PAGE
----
In terms of physician and researcher resources, I found that the Canadian Obesity Network (CON) has been very good. For patient resources I have not found very many that are actually helpful but there are multiple websites that do not provide useful information about the biological aspect of obesity and do nothing to help a patient.

The few [patient resources] that are helpful include Dr. Yoni Freedhoff’s blog and Dr. Sue Pederson’s blog as well as Dr. Freedhoff’s book “The Diet Fix” which is pretty good but it’s a little wordy and not as patient friendly.

When should a general practitioner refer their patients to an obesity specialist?
I think any time a patient expresses that they are feeling lost, having difficulty managing weight and expressing the need to see somebody with greater knowledge. It shouldn’t be based on the patient’s health or weight. Although a patient might not fit the BMI criteria for referral to a weight management clinic, the degree of stress that is associated with weight gain and the need for greater understanding of their bodies is an important consideration. Of course if they have other health conditions associated with elevated weight (e.g. fatty liver, osteoarthritis, diabetes, hypertension and dyslipidemia) they should definitely find their way to an obesity specialist.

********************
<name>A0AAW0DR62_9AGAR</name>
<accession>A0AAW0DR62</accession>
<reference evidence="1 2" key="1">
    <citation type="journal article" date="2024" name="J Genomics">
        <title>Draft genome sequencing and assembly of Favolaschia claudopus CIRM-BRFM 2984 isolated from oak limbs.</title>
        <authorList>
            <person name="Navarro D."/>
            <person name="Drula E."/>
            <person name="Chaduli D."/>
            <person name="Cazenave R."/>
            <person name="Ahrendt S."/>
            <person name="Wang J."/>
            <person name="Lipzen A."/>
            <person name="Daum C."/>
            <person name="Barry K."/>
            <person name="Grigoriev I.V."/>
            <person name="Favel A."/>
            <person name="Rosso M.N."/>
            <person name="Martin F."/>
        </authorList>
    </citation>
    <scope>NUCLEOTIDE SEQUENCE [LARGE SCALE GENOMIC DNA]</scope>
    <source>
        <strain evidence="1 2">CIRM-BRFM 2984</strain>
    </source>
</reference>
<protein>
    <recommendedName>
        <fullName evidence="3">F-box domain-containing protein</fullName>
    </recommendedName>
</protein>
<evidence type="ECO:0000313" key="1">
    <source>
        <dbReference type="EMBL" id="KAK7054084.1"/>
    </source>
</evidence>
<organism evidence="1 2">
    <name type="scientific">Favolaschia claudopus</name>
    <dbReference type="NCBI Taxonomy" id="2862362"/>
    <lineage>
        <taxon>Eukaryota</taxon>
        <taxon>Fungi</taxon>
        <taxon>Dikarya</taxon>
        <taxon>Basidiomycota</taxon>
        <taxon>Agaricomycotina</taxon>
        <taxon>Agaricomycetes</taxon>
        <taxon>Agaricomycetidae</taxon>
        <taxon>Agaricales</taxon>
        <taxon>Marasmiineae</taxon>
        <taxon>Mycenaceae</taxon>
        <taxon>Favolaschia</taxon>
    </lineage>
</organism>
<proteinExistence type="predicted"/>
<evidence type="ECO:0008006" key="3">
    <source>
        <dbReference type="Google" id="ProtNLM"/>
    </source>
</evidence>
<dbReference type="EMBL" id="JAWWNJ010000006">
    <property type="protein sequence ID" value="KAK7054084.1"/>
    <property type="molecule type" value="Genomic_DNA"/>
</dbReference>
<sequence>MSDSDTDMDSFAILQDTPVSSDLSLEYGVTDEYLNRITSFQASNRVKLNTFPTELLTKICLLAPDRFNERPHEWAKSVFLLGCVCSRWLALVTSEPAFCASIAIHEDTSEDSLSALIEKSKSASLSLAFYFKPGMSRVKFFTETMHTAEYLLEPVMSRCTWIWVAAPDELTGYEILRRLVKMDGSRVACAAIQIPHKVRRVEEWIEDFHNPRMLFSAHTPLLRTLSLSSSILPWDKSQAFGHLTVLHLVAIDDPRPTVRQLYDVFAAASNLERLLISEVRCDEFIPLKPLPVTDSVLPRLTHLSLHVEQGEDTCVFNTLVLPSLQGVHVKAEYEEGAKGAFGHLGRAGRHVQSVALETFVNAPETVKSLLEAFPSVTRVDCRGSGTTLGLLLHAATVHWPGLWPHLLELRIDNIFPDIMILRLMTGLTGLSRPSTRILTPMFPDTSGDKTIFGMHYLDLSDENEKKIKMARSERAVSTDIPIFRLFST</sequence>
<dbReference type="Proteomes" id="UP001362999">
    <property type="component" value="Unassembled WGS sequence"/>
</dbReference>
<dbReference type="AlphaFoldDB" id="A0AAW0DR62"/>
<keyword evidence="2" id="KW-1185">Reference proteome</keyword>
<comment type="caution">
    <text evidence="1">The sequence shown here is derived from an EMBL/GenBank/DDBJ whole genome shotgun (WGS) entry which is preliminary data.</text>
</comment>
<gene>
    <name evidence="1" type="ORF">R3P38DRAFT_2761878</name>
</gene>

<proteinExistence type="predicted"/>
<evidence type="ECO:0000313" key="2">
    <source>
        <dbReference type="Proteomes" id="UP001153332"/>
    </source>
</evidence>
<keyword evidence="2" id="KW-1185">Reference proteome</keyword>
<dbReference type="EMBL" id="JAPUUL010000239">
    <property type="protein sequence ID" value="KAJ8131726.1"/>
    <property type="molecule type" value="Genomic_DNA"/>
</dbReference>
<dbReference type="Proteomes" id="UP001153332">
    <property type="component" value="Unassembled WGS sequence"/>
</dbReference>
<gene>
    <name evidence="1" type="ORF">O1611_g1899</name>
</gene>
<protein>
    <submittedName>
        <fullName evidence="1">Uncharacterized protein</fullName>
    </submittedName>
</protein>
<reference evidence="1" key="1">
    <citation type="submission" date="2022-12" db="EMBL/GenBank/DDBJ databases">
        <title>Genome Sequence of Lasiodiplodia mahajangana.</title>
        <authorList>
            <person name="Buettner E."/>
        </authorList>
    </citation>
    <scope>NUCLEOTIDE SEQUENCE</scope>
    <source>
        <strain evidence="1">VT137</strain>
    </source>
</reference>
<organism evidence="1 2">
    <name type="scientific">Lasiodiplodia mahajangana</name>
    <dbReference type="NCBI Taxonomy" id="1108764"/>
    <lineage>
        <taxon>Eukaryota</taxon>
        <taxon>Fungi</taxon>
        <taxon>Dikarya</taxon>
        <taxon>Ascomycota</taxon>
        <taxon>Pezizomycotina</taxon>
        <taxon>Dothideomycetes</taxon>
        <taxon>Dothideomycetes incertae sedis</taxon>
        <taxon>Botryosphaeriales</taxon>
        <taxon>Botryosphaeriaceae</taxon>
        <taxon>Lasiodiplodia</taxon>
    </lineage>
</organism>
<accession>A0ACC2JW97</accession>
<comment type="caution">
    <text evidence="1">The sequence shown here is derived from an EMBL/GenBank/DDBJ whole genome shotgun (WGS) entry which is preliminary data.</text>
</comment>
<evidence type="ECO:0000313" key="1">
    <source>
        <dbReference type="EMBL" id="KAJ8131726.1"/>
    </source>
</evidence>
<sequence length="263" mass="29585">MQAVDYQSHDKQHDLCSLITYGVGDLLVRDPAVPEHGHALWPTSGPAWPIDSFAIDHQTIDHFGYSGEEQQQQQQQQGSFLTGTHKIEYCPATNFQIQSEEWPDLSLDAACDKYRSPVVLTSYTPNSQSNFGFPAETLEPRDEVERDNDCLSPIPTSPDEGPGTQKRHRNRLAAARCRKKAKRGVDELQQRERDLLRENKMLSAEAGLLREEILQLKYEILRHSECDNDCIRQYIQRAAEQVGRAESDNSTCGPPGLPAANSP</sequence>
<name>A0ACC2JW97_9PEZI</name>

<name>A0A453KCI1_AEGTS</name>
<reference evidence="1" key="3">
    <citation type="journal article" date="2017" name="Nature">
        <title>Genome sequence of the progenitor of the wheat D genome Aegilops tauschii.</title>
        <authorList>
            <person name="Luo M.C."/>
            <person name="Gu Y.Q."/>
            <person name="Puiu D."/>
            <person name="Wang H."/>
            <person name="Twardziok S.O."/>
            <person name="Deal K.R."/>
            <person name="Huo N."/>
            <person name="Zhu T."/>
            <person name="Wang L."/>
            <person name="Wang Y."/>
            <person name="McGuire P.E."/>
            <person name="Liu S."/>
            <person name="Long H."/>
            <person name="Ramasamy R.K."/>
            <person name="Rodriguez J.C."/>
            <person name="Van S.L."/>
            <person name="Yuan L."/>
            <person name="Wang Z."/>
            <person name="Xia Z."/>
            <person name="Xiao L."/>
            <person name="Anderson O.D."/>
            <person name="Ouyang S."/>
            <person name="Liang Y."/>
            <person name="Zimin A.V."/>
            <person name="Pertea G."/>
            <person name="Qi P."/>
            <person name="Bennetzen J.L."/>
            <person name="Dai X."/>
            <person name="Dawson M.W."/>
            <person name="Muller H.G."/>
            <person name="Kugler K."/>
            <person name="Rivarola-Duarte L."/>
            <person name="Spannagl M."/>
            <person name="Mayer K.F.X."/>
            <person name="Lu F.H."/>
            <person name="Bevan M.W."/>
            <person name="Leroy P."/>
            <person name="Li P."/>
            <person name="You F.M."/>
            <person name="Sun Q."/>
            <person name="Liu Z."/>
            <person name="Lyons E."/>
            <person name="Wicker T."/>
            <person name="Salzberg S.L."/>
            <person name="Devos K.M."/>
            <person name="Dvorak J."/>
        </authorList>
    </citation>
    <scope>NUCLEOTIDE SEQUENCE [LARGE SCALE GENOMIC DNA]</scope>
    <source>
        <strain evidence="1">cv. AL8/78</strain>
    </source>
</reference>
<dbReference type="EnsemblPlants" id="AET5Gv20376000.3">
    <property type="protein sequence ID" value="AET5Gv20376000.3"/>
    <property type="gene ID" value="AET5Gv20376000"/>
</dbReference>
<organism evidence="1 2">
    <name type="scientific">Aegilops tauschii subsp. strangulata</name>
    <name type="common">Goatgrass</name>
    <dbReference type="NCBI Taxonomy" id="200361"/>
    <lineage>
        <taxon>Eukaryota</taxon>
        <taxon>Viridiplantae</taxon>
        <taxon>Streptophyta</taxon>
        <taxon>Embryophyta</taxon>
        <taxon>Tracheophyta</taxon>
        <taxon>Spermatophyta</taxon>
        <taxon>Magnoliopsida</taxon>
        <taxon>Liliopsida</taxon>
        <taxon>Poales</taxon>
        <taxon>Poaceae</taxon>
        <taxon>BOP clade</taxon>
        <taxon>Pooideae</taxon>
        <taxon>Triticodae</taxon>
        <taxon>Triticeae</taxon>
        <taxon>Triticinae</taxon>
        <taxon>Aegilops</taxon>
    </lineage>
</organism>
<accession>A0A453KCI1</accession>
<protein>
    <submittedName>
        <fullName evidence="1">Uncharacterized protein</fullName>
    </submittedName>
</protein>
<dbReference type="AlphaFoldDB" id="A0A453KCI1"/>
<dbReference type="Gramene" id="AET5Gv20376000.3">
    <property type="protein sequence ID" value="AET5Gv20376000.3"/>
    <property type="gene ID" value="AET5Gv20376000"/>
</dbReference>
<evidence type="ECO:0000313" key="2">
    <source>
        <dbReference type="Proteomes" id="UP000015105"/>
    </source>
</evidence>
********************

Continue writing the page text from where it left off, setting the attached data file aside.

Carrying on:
What is it the single best thing, as healthcare professionals we can do to reduce the stigma patients experience?
I think the best thing we can do is explain the biology [of obesity] to patients. I believe that not only the physician community but the patient community needs to be aware of it too. This goes a long way in accepting obesity as a medical condition and therefore provides the ability to actually treat it. By explaining to patients the biological process that dictates the weight gained once weight has been lost, it helps them understand their struggle and reduce the self-blame which can significantly affect their goals. With the appropriate goals, patients have a greater ability to be happy and self-efficacious.

Post Reflection
After speaking with Dr. Wharton, I could feel the immense passion he has for the field of obesity and it is exciting to see how the future of obesity management and treatment will change as more research is being conducted in different areas from pharmacotherapy, surgery to psychology.

For more information on topics discussed in the interview, here are some links: